I have a question for you:
Who do you look at first after taking a group photograph?
Whose face or posture do you base your acceptance or rejection of a particular picture on?
How do you feel when the picture you think is beautiful is not accepted by others or even deleted?
I want to believe you feel exactly the way I do feel most times.
We have a natural inclination towards loving ourselves more than other people and it’s so innate that we don’t bother doing otherwise. No wonder we invented selfies.
I’ve heard people argue that Jesus said we should love our selves and we can’t love our neighbors if we don’t love ourselves.
This is only one half of the whole truth because Jesus didn’t say we should love ourselves, He said we should love our neighbors as ourselves. So loving oneself is always in par with loving others.
Loving oneself is not bad as long as we don’t do so above Christ and others. We are to love God more than our own lives and we are to love others as much as we love ourselves.
In practical terms, is this possible? Seeing that we have been sold the gospel of self-love and encouraged to do all we can to make ourselves happy.
Well, it takes a good understanding of God’s love for us to love others as ourselves and not always think of ourselves alone.
In our world today, self-love is often equated with happiness.
“What’s wrong with loving myself?” You may ask.
I know I might ruffle some feathers and step on some toes but I beg you to look with me through the lens of Christ.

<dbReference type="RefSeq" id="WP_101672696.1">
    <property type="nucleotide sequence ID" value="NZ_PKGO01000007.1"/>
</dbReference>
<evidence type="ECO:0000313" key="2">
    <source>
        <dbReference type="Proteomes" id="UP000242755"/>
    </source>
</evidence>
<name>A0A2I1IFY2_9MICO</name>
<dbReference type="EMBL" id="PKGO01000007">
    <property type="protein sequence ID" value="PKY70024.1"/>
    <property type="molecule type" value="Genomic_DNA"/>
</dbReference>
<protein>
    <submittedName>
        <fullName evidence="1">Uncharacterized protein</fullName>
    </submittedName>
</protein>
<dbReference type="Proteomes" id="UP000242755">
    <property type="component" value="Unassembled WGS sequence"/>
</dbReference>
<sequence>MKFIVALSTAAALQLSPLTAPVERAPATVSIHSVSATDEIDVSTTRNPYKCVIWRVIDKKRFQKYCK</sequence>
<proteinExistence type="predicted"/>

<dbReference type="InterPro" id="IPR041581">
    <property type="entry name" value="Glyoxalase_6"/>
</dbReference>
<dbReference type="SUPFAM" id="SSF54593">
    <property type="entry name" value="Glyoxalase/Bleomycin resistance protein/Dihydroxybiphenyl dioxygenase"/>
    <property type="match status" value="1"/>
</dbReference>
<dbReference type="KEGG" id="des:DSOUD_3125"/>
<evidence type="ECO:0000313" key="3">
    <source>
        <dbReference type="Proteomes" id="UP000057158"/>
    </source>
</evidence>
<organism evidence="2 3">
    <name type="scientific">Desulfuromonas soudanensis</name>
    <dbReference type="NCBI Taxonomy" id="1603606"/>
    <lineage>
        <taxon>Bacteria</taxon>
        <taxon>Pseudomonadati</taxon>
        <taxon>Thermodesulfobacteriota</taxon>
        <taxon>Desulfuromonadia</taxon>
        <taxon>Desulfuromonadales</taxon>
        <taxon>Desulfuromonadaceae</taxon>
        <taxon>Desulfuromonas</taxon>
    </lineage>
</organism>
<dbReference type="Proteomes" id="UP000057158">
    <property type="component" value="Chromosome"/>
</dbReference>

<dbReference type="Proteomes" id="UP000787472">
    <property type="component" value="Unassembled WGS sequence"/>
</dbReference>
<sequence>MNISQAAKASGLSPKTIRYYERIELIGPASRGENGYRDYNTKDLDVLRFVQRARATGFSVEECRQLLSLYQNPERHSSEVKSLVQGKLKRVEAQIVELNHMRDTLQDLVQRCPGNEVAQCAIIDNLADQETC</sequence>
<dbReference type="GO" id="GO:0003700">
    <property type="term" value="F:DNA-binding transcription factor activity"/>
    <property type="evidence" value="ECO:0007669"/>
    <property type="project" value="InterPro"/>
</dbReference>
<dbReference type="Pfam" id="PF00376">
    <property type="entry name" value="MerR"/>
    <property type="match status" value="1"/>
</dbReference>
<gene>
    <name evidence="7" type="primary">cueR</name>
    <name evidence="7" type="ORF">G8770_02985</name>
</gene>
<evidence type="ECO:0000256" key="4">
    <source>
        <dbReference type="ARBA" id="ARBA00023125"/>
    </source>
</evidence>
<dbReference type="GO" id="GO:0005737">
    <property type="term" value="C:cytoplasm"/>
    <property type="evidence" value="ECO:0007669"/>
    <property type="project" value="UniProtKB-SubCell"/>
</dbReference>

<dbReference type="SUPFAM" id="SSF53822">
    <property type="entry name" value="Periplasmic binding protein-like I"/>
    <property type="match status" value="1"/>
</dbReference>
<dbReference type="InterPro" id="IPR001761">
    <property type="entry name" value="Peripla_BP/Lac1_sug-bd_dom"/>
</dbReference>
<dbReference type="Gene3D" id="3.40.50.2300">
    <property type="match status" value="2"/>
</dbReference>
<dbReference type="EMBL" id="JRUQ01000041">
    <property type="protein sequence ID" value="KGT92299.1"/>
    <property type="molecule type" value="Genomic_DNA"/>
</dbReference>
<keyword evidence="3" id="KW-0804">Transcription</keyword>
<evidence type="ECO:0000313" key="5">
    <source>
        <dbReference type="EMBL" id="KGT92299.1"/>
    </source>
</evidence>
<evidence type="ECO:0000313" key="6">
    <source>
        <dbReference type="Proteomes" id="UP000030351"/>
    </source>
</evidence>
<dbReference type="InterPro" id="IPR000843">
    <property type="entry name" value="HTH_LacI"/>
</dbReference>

The only time Jesus spoke about loving yourself was in relation to loving others. But these days we speak of self love regardless of other people.
I am not writing this to make you stop taking care of yourself or to demean yourself. I am saying you shouldn’t make self-love your ambition in life.
While it is good to build a healthy self esteem and regard ones self highly, we must never forget that there is an ‘ought’.
There is a way God expects me to regard myself- that is in relation to Christ and anywhere Christ is not standing unrivaled as the ultimate, I must bring myself down.
I must regard others better than myself but I must never think I am so worthless that God cannot use me. In the same way, I must never think that I am indispensable and God cannot do without me.
Don’t say “I cannot be insulted.” You can be insulted because Jesus was insulted.
Don’t say “I only go to where I’m celebrated not where I am tolerated.” Jesus went to both.
Learn to see yourself through the eyes of God and you will never have an unhealthy view of yourself. It’s very easy to either overestimate or underestimate ourselves in a bid to fit into certain pedigrees and levels of life.
As a Christian, don’t subscribe to talks such as “do what makes you happy” “self-love is my goal” these are counter-scriptural and must never be our mindset.
I see many people hide under loving themselves as an excuse not to do the work of God . They are so focused on themselves that they fail to see beyond their nose.
Self-love always leads to self-preservation and self-glorification. The more you love yourself above others, the more you hold back from giving your best and the more you begin to think you are too good and not worth all the ‘stress’ because like we say in Naija English “I cannot come and go and kill myself.”
This is a cycle that will limit us from going all out for Christ in our world and will make us miss out from the fullness of the life of Christ on earth.
I pray we grow in the love of Christ so much that we forget about ourselves and focus on loving the way Christ did and still does!
Self-love is not the gospel of Christ! Don’t make it your mantra in life!